(Reuters Health) - Encouraging pregnant women to be aware of reduced fetal movement and to report it promptly to their doctors does not reduce stillbirth risk, new findings show.
“We cannot rely on reduced fetal movement awareness as a strategy to reduce stillbirth,” Dr. Jane E. Norman of Queen’s Medical Research Institute in Edinburgh, the study’s first author, told Reuters Health via email.
Stillbirth prevention programs often advise pregnant women to beware of reduced fetal movement, despite the lack of evidence that such monitoring reduces stillbirth risk.
Norman’s team evaluated this approach in a trial at 33 hospitals in the UK and Ireland. The researchers provided an online learning package to doctors on management of reduced fetal movement. They also provided a leaflet about monitoring fetal movements to women who were about 20 weeks pregnant. The pamphlet instructed women to monitor changes in fetal movements starting at 24 weeks, and to seek immediate care if they observe changes after 28 weeks’ gestation.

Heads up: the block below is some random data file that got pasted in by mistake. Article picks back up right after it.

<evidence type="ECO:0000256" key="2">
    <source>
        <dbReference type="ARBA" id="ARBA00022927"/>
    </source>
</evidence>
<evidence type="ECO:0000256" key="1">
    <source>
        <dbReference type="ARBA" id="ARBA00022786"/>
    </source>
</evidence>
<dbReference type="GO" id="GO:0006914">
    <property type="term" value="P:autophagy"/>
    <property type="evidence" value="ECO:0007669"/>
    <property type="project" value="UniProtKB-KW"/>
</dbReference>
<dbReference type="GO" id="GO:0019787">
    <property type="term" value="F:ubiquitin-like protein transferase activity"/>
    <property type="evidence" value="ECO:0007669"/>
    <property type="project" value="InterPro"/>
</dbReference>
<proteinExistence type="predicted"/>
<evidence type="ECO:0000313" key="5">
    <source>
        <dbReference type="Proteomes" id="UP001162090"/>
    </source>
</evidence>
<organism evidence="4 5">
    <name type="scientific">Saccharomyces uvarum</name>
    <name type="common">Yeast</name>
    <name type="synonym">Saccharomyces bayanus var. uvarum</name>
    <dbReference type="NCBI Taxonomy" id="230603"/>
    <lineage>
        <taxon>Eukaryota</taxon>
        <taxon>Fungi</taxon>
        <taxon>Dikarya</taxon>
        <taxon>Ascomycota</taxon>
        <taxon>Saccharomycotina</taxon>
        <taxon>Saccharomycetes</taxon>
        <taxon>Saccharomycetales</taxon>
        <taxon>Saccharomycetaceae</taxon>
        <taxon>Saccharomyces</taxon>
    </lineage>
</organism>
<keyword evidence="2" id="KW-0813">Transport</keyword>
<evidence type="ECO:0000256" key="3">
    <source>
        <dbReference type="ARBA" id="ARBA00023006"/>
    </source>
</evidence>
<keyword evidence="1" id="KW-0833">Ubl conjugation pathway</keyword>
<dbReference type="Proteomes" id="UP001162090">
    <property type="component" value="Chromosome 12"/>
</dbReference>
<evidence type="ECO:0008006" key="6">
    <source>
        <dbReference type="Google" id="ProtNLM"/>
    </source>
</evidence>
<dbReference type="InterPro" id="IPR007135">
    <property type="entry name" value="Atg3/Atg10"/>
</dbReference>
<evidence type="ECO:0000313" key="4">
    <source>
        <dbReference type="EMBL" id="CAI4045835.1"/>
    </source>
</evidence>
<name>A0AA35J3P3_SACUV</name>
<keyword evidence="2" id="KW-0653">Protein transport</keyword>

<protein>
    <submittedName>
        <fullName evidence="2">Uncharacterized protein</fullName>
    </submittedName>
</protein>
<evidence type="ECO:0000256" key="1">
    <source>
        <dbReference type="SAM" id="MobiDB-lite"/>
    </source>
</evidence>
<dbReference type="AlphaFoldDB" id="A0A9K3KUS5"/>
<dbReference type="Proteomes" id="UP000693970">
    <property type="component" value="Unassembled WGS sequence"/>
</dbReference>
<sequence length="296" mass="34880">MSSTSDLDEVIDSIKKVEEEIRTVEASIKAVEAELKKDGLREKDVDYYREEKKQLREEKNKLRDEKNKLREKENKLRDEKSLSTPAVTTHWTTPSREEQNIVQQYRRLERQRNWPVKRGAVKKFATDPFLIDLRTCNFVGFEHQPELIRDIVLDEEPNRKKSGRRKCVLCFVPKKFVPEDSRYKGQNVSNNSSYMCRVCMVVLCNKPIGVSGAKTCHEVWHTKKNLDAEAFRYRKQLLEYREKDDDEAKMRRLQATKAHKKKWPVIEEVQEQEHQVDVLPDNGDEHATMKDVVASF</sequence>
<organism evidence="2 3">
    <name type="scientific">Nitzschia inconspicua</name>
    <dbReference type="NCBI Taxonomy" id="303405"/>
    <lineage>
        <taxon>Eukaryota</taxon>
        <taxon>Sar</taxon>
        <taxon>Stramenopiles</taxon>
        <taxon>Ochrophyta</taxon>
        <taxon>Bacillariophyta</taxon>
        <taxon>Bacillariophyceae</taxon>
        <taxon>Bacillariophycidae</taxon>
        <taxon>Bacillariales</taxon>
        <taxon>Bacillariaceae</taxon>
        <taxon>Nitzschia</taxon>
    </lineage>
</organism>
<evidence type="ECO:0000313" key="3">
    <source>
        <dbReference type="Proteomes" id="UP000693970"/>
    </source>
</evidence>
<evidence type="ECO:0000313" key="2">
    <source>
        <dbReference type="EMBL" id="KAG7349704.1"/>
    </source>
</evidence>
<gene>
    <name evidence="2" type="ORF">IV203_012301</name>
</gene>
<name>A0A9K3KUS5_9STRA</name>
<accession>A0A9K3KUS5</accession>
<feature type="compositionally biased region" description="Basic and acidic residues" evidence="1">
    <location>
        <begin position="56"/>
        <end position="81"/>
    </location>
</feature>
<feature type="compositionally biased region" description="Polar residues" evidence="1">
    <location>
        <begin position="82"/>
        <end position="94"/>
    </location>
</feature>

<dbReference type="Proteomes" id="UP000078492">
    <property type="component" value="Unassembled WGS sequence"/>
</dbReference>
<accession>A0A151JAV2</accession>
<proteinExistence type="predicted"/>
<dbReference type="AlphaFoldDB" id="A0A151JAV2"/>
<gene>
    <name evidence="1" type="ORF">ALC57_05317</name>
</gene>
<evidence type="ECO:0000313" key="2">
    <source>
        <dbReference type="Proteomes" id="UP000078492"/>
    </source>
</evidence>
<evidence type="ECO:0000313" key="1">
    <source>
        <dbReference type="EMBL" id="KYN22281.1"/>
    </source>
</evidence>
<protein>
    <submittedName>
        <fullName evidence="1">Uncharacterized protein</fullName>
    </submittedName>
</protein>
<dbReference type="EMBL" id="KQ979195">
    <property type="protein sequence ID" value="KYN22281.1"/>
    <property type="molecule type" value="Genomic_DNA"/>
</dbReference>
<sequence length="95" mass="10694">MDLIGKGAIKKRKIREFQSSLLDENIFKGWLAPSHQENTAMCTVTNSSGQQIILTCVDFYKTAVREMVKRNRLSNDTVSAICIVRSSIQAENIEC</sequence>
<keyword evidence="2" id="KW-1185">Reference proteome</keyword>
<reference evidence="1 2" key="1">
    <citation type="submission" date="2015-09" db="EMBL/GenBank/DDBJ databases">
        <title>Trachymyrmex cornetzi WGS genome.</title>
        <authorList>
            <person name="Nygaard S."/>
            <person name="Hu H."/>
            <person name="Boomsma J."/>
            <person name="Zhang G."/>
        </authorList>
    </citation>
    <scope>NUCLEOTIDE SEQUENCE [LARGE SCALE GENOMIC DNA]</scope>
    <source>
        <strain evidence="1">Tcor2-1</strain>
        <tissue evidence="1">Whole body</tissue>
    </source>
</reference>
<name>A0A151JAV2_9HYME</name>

Between 2014 and 2016, the authors collected data on 157,692 pregnancies from before the introduction of the learning package and 227,860 after the learning package was in use.
For every 1,000 pregnancies, there were roughly four stillbirths at or past 24 weeks, with or without the special advice to monitor fetal movements.
Women who detect reduced fetal movement should still seek advice from their doctor or midwife, Norman told Reuters Health.
But, she added, on its own, teaching women to be aware of reduced fetal movement cannot be recommended as an effective way to reduce stillbirth.
To date, an association between stillbirth and reduced fetal movement has not been proved, Dr. Kate F. Walker and Dr. Jim G. Thornton of the University of Nottingham in the UK note in a comment published with the study in The Lancet.
Given the size of the study, and the fact that the findings align with another large trial that looked at monitoring fetal movement for stillbirth prevention, experts “need to consider how current guidelines might be revised,” they say.
“Discouraging campaigns that promote awareness preterm, improving (guidelines for induction of labor), and not inducing delivery in response to perception of altered movement alone would seem to be sensible first steps,” they conclude.